Google pitches Gphones to Verizon
Google is supposedly in serious talks with Verizon Wireless about using its upcoming Google-powered phones on its network, but a deal between the two companies is pretty unlikely.
Google is pitching its vaunted Gphone to Verizon Wireless, but the odds are still against the search giant striking a major deal with the second largest phone company in the U.S.
For months, people have been speculating about the rumored Google "GPhone." Most people believe that it's not a specific phone, but is more likely an operating system or software that integrates many of Google's mobile services, like Web search, Gmail, Youtube, and Google Maps, onto phones made by existing handset makers. But more than simply integrating Google services onto handsets, the new Google mobile OS is believed to be an open platform on which application developers would have free reign to develop a slew of new applications and services.
The WSJ said in an earlier article published Monday that Asian cell phone makers HTC and LG Electronics will be the first two handset makers to use the software.
But Google-powered phones will be useless unless the company can strike deals with mobile operators to allow them on their networks. T-Mobile USA is rumored to be the first U.S. operator that will sign on with Google. And now the WSJ has said that Verizon Wireless is also in "serious discussions" with Google over using phones that have its new software embedded.
Verizon Communications Chief Operating Officer Denny Strigl admitted on Monday during an investor call that the phone company has been in talks with a lot of companies, including Google. But he didn't elaborate. His comment was in response to a question about the upcoming 700Mhz auction.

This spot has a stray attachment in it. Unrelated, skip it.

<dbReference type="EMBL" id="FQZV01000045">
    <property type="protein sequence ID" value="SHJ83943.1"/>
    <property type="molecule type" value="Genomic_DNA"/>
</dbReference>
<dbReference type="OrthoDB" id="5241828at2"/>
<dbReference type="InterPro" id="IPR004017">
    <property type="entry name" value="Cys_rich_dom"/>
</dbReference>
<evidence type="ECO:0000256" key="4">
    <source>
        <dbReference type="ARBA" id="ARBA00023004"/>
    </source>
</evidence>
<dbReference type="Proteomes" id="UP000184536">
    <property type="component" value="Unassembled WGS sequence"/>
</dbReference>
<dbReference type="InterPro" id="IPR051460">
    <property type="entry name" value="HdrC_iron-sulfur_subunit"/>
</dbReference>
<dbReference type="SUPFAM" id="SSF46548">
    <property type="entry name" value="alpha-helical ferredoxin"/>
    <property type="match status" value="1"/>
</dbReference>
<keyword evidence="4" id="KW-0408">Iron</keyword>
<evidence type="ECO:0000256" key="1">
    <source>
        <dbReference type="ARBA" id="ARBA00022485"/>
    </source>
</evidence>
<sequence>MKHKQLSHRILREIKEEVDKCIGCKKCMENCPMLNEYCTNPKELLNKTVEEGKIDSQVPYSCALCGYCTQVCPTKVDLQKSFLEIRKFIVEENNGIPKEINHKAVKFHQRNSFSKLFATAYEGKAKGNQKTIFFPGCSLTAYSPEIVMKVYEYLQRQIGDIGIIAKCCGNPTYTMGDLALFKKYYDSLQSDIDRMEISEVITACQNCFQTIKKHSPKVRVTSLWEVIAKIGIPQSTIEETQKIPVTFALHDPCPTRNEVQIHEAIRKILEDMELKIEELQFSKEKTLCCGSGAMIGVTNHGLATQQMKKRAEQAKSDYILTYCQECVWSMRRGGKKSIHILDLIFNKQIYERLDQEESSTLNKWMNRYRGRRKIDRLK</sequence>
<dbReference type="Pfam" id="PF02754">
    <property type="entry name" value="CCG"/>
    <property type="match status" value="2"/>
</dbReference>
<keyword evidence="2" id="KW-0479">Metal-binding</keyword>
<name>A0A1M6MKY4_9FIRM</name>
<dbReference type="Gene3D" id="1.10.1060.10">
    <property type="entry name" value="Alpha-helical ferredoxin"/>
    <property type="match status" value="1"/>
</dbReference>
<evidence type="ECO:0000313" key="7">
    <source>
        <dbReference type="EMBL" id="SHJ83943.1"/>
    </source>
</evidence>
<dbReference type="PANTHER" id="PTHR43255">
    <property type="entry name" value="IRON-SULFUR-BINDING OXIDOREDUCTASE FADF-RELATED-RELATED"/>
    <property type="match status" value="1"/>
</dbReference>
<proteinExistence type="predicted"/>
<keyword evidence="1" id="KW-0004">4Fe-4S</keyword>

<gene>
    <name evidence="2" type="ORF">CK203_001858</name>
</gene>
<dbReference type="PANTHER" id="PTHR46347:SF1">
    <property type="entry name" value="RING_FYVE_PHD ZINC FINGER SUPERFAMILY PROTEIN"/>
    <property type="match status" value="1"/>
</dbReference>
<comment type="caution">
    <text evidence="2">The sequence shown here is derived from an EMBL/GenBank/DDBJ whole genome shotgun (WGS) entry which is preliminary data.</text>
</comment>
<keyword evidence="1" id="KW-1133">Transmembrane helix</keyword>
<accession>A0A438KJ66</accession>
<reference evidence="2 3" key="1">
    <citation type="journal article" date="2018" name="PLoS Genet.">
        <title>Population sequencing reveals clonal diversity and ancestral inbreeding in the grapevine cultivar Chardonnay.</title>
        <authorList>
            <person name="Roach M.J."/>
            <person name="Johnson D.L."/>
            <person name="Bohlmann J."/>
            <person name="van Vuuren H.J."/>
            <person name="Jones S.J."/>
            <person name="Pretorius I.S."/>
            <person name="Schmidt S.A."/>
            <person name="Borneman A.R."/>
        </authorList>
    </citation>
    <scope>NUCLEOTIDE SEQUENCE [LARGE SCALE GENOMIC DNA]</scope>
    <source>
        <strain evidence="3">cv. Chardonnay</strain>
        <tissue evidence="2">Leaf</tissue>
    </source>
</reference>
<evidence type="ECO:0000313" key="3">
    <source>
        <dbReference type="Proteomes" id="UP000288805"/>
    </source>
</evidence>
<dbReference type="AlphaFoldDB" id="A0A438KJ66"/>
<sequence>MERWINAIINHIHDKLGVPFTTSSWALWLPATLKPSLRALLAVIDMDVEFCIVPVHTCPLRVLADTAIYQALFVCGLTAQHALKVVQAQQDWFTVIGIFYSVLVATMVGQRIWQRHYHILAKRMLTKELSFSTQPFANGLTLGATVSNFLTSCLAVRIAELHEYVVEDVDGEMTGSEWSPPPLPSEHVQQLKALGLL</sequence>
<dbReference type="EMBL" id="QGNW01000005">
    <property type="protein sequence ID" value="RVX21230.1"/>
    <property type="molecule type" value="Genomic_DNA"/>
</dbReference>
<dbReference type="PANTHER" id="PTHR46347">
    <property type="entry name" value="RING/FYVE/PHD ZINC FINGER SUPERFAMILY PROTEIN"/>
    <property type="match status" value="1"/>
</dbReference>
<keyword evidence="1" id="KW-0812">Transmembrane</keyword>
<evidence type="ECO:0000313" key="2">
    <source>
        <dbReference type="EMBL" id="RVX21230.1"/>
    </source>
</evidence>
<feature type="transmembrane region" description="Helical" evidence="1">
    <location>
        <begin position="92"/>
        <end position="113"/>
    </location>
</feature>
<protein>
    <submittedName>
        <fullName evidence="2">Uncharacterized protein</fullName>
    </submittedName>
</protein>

Verizon and Google have been publicly squabbling for months over the "open" provisions the Federal Communications Commission adopted as part of the upcoming 700 MHz spectrum. The provisions require winners of the spectrum auction to allow any device to connect to networks using that spectrum. Verizon had filed a lawsuit against the FCC. But last week, it dropped its complaint and said it would no longer appeal the provision.
Despite this change of heart, Verizon Wireless' history indicates that it's still very unlikely the company would agree to offer phones with tons of Google-branded services on an open platform. The reason is very simple. Of all the mobile operators in the U.S., Verizon is the most aggressive in protecting its "walled garden." It has some of the most stringent testing of new phones, and it is very selective about the applications it allows onto its "deck."
What's more, Verizon is also very cautious about allowing other companies to brand services on its network. For example, Verizon Wireless uses a search application from a smaller company on its VCast mobile service, which it brands itself, instead of using a search tool from a bigger company such as Google or Yahoo. And instead of leveraging existing music libraries as its competitor AT&T has done, Verizon has built its own music and video library.
So what could Google and Verizon be talking about? The most likely scenario is that Google is offering Verizon the ability to use its operating system to integrate any applications it wants into its phones. Most of Verizon's phones today are built on either Qualcomm's BREW environment or on a Windows Mobile platform. Google may be offering Verizon a free or very cheap licensing deal to use its software on phones. Verizon could still lock-down the phones if it chooses. This means that the Google-powered phones on a Verizon network might not be "open" at all to consumers or developers.
The new Google software will also supposedly offer integration with advertising platforms. And this is something that Verizon or any mobile operator would likely find very interesting. Today, mobile advertising makes up a small fraction of revenue, but carriers expect to generate a significant amount of revenue from mobile advertising in the future.
At the end of the day, Google's biggest market for the supposed Gphone software may not be with any of the U.S. carriers. Instead, Google will likely find a great upside in aiming its open platform at the developing world where people are much more likely to access the Internet on a cell phone than they are on a PC.
"A Google-software enabled phone makes the most sense in emerging markets," said Charles Golvin, an analyst with Forrester Research. "The next 1 billion to 2 billion cell phone users are going to be people in these markets. And most of them will not own a PC. For Google to grow its Internet audience there, it makes much more sense for them to optimize the Web experience on a phone."